Dear Director Lew:
Last week, the president delivered an address to a Joint Session of Congress announcing a second economic stimulus package. News reports have stated the total cost of the proposal nears $450 billion. The president assured us that every penny of it would be paid for.
Following the president’s address, White House Press Secretary Jay Carney declared that “the president will submit a bill early next week, the American Jobs Act, which will specify how he proposes paying for the American Jobs Act.” Meanwhile, the president urged on Monday: “No delays. I’m sending this bill to Congress today, and they ought to pass it immediately.”
When we received a copy of the legislation yesterday, we were expecting the Office of Management and Budget—which enjoys a five hundred person staff—to provide a precise and detailed estimate of the fiscal impact of the president’s proposal. But no such information was provided.
This is not satisfactory.
Perhaps even more troubling, however, is that despite the emphatic promise that we would learn yesterday how the bill would be offset, this information is missing too.
Given the depth of the economic crisis we now face—slow growth, high debt and chronic unemployment—the lack of fiscal detail that has been provided to Congress is both disappointing and irresponsible.
The president is asking America to borrow half a trillion dollars for a second stimulus package—one that exchanges a short term infusion of federal cash in exchange for a potentially permanent increase in taxes and debt.
OMB must provide to the Congress and the American people, at a minimum, the basic information that demonstrates in detail, as promised, how this bill will be funded. This information should be provided without delay. Specifically:
–A table showing the expected budgetary impact, by specific policy, of the legislation on an annual basis for fiscal years 2011 through 2021 (the period covered by the president’s most recent budget submission).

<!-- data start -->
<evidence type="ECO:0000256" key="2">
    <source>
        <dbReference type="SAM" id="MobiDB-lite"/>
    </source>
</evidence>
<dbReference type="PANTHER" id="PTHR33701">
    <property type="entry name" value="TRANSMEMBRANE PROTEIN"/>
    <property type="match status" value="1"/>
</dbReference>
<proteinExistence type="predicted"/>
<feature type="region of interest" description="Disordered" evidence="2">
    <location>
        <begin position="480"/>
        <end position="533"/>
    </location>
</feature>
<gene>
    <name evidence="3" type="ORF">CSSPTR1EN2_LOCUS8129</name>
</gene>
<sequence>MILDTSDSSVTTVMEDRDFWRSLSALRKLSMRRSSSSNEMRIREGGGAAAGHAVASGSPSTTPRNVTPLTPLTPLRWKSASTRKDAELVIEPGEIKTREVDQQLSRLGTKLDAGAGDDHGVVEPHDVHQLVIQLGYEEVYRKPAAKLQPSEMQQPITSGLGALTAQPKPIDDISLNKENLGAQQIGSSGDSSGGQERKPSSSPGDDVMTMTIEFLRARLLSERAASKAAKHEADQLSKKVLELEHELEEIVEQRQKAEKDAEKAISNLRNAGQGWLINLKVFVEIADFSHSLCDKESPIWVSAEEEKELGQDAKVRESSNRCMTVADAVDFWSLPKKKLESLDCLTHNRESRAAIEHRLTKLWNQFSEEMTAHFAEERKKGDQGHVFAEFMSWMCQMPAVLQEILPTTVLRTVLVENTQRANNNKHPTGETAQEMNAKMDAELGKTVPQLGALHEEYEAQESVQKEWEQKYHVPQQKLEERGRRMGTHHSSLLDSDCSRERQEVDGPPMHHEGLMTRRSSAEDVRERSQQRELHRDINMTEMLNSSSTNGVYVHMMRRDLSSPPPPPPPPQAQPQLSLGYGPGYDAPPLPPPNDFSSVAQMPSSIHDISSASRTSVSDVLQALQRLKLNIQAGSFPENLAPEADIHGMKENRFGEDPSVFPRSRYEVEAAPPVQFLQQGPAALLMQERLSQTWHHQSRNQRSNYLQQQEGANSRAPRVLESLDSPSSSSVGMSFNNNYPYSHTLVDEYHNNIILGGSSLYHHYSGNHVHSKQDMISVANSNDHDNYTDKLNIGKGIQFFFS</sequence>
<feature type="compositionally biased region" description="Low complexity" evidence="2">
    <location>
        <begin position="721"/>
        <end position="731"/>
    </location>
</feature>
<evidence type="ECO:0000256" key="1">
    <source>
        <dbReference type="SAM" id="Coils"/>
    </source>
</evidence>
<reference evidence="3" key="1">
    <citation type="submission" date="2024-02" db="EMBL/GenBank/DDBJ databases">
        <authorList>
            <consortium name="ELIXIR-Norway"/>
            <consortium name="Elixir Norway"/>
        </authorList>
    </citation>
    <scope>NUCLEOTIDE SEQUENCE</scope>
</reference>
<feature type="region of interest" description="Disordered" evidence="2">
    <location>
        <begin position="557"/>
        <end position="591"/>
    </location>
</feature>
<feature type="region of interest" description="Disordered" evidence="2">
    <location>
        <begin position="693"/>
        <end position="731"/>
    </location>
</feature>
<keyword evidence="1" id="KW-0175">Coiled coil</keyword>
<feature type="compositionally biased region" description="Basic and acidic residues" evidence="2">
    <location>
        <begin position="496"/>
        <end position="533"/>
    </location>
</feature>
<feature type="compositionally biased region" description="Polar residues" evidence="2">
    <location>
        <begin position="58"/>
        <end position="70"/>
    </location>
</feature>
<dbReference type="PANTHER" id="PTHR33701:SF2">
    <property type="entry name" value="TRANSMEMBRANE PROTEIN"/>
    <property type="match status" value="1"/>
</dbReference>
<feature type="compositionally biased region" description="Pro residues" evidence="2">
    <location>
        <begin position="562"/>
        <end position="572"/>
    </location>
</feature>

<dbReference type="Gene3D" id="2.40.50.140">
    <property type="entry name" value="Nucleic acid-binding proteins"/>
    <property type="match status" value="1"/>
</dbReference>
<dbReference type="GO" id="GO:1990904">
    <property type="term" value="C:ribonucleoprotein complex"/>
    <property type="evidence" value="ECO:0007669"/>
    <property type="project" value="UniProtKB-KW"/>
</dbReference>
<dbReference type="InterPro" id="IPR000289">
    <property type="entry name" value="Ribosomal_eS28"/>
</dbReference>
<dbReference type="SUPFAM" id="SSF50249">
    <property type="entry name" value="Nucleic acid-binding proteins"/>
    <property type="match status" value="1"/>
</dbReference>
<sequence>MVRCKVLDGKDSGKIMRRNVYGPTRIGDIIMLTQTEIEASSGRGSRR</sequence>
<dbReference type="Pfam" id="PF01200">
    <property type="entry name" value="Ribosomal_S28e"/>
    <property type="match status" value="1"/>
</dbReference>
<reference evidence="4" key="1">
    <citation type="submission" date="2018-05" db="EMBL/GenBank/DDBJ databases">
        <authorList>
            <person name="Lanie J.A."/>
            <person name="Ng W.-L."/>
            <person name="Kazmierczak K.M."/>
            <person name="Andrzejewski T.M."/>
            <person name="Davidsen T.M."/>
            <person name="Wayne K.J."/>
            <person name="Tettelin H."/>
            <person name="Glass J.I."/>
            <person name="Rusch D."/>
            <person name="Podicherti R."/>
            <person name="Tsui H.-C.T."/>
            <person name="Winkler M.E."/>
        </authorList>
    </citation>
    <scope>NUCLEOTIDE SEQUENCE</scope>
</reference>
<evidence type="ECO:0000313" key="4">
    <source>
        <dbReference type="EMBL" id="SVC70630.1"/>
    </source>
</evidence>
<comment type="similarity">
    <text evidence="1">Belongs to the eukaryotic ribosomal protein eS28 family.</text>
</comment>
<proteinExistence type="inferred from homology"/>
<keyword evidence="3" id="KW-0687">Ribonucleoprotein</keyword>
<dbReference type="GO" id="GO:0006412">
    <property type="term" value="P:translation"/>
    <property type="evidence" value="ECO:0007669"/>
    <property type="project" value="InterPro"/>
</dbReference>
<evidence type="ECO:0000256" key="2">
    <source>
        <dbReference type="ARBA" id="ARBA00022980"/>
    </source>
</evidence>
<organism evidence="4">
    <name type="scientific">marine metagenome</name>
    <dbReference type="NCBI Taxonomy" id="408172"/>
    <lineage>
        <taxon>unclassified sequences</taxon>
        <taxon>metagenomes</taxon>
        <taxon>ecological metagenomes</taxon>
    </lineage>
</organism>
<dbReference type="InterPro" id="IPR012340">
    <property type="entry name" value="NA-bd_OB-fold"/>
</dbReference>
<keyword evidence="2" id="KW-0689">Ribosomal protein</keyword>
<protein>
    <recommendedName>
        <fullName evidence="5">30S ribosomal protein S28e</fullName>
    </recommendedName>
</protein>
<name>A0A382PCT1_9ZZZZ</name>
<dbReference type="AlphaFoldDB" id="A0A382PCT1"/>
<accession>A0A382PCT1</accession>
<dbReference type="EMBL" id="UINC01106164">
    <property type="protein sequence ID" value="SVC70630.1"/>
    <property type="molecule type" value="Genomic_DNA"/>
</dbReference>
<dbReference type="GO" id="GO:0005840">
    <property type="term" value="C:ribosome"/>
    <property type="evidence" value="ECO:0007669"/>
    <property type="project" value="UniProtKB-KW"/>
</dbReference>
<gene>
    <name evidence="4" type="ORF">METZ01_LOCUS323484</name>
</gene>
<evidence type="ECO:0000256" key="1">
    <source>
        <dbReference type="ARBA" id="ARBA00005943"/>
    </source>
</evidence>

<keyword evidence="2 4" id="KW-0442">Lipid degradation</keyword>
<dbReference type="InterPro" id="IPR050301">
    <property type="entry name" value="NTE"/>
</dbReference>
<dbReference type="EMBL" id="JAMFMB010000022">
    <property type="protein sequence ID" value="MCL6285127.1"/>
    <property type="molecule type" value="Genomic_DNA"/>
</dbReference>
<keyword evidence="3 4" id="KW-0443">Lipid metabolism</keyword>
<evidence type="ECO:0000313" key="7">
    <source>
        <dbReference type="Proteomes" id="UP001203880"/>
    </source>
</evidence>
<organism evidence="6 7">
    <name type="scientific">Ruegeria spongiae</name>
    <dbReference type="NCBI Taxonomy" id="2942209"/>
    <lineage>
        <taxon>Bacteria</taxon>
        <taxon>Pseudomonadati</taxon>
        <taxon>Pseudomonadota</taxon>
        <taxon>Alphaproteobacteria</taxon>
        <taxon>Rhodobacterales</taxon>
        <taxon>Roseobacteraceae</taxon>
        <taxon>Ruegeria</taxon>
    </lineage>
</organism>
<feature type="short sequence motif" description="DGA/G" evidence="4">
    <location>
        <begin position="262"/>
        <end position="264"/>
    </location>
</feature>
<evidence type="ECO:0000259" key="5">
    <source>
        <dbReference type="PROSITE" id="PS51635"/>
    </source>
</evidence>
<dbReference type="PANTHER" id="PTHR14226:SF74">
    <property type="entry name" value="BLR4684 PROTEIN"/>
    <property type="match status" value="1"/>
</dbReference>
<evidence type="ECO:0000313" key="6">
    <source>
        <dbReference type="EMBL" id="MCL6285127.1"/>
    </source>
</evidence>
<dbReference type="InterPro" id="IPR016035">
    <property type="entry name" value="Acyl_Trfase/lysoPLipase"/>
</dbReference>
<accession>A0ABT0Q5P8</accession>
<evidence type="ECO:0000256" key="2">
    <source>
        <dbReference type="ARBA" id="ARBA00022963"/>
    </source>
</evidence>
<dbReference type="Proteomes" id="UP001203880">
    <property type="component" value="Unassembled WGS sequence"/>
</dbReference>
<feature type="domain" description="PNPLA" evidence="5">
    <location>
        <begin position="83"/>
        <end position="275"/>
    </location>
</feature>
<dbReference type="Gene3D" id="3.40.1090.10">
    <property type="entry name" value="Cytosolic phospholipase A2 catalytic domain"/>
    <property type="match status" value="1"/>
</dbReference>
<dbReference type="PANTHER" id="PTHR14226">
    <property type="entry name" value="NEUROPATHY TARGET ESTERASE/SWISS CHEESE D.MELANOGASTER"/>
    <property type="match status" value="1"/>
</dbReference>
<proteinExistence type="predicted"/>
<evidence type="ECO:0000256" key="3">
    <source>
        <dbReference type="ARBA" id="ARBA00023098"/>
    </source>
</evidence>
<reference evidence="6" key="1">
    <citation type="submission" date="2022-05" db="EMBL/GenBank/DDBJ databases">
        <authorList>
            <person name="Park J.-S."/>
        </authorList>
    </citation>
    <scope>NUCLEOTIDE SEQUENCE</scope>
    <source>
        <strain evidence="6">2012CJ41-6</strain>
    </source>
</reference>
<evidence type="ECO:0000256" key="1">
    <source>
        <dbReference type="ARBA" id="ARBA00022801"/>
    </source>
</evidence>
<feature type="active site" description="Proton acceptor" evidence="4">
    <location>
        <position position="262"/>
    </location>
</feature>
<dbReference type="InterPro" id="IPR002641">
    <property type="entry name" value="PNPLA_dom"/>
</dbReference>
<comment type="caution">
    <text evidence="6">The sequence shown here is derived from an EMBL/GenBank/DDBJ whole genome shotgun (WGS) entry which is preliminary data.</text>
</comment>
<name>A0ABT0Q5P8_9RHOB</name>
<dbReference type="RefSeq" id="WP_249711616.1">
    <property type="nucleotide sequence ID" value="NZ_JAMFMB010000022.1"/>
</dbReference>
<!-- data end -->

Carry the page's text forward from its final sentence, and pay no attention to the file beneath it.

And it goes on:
– A schedule showing the added interest that the federal government would have to pay on an annual basis and the resulting change in the federal debt (because it is unlikely that the specific offsets contained in the legislation would equal the effect on the budget of the specific proposals intended to encourage economic growth).
–A table illustrating projected changes to the deficit for each of the next ten fiscal years as a result of this legislation. (The bill would presumably create a sudden increase in near-term borrowing, but the offsets are stretched out over a decade. The debt limit agreement saves $7 billion in budget authority for next year’s annual appropriations; this bill, regardless of the offsets, would wipe those savings out.)
We may have raised our legal debt limit but we have breached our economic debt limit. America’s $14.5 trillion gross debt is now 100 percent of GDP. A prominent study from economists Rogoff and Reinhart—praised by Treasury Secretary Geithner as “excellent”—shows that when a nation’s gross debt reaches 90 percent of GDP they lose, on average, a percentage point or more in GDP growth each year. Our debt is depressing growth to unexpected levels and destroying jobs today.
When the president submitted his budget in February you declared: “our budget will get us, over the next several years, to the point where we can look the American people in the eye and say we’re not adding to the debt anymore.” In reality, the budget would have increased our debt by $13 trillion. Rhetoric alone will be insufficient during this time of crisis. We need numbers. And they should be provided at once.
Very truly yours,